What ever happened to Drooge Vlei?
Along the dry and dusty road between Cape Town and Malmesbury lies a stretch of the Swartland known – certainly in the 1800s – as Groote Drooge Vlei (or, alternatively, Droge Vallei). It’s an area I stumbled across searching for the origins of my great-great-grandparents, and one whose history remains elusive.
What we know, it seems, is that it fell within the field-cornetcy of Paardeberg in the District of Malmesbury, part of the quitrent farm having been granted to a C Esterhuysen in 1715 and another to W Proctor on 15 January 1822. Significantly for my own personal research, the section known as Doordrift was granted to Misters WH and JT Eaton on 4 February 1862, as it is this section that came to be known simply as Drooge Vlei.
It is mentioned by the Bishop of Cape Town in the April 1875 edition of The Mission Field, and his description offers some fascinating insight into a place that appears to be a thriving community of its own:
“At Drooge Vlei, a small private station, which I visited on my road, I confirmed five persons. The place, containing about 140 inhabitants, is the property of Mr Eaton, who has built on his farm a school-chapel, where he holds the church service every Sunday, once in English and once in Dutch – Mr Clulee [the Reverend Charles Clulee (1837–1892), born Birmingham] visiting it from Malmesbury and holding service as often as he can … It is a wonderfully complete little town, with it’s smith’s, shoemaker’s, haberdasher’s, grocer’s, butcher’s and baker’s shops, its carpenter’s shed, its wheelwright, machine maker, and brickfields – Mr Eaton being proprietor of the whole and the employer of all the labour at the place.”
Bishop West gives a similar account his diary:
“Left Durban [Durbanville?] early on November 21st by Mr. John Eaton’s cart, and … Arrived at Mr. Eaton’s, Drooge [t.e. Dry) Vlei, about 12, and met with a hearty reception from him and his sister-in-law, Miss Musgrave. It is a really wonderful place, a complete village in itself, containing 140 souls, and is entirely his own property. He has large carpenter’s, blacksmith’s, painter’s, brickmaking, and miller’s works; keeps butcher’s, baker’s, grocer’s, shoemaker’s, and haber-dasher’s shops; and employs the whole population. His farm, too, is very extensive. He is a thorough Churchman and Christian gentleman. He has built a School-Chapel, in which he himself conducts two Services each Sunday, one in English and one in Dutch, and has always singing classes, and generally a Confirmation class, and a class of Catechumens.”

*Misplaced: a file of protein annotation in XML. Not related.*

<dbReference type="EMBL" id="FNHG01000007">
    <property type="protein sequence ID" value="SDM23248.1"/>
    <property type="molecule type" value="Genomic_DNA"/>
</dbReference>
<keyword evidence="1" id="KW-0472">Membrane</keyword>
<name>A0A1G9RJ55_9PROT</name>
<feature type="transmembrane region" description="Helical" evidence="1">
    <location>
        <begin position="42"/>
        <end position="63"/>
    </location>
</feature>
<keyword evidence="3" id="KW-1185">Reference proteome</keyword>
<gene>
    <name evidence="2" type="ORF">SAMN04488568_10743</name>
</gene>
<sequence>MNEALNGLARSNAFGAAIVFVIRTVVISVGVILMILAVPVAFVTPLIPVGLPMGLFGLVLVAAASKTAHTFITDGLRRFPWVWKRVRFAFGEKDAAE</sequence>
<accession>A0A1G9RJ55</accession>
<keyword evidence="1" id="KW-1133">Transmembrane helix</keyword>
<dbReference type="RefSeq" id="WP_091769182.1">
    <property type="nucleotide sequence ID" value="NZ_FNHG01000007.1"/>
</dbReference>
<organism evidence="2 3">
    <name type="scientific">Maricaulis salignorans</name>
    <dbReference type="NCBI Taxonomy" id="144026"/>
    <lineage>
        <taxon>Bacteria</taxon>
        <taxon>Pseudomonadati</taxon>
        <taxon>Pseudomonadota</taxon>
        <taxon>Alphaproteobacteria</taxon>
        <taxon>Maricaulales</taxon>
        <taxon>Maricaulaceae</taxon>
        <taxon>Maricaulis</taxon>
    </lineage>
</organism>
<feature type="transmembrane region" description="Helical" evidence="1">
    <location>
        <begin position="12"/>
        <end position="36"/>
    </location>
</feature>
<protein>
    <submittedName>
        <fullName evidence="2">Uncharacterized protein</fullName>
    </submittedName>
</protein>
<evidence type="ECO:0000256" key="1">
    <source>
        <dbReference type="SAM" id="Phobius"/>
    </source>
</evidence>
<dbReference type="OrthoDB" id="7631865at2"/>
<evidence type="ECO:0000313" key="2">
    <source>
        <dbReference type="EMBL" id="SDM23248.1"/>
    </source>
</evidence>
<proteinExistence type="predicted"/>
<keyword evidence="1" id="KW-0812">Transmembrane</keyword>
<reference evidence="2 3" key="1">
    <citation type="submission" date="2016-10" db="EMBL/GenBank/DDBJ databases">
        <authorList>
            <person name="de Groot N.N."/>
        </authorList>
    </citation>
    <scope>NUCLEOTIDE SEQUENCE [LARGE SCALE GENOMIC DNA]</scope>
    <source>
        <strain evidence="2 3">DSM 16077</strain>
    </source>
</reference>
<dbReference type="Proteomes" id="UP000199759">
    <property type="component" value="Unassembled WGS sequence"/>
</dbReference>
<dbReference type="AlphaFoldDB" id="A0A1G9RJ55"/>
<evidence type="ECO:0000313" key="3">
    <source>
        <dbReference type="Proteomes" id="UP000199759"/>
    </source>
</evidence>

These are the astonishing descriptions I came across when searching for Charles and Magdalena MORTLOCK, my great-great-grandparents, of whom I know next to nothing.
My first encounter of Drooge Vlei came when I unearthed a death announcement for Magdalena (born either Pietersen or Davids/e) in the Cape Times in 1881, indicating that this is where she died. Although Charles (1821?–1890) and Magdalena (1824?–1881) marry on 26 May 1851 in the Dutch Reformed Church in Malmesbury (he listed as from Groenfontein(?) and she from Paardeberg), as farm labourers (presumably) they moved at some point to Drooge Vlei, and it very likely that this is where their four children were baptised: Louisa Henrietta (my great-grandmother), Henry, Sarah and Elizabeth. I have never found baptisms for them – many records of the Saldanha Diocese of the Church of England were apparently lost in a fire, presumably these too – but we do encounter the name Drooge Vlei in at least two other Mortlock family records.
This is where their daughter Sarah marries (in the farm chapel on 28 October 1872) Dirk Johannes van Dyk, both resident at Drooge Vlei at the time. The marriage is officiated by Charles Clulee, Rector of Malmesbury, and witnessed by a Mr Eaton. Drooge Vlei is also listed, at her death at the age of 24 in 1891, as the birthplace of youngest daughter Elizabeth.
Clearly the history and origins of the Mortlocks are closely intertwined with that of what appears to have been a thriving farm-cum-village. Where are those records now? Do they still exist? (Given the irregularity of church visits to the region and what seems to be a shared responsibility between the DRC and “English Church”, they could lie with either of these denominations.) And what ever happened to Drooge Vlei in the 100+ years since? What saw its demise? Or does it still exist in some other guise?
• Mission Field, 1875 (PDF), University of Toronto
• Death Notice (Elizabeth Mortlock Brink): FamilySearch.org
• Marriage (Sarah Mortlock and Dirk Johannes van Dyk) FamilySearch.org
• Death Announcement (Cape Times, 1881) – eGGSA Newspaper Archives
• Map: Courtesy Colin Mohr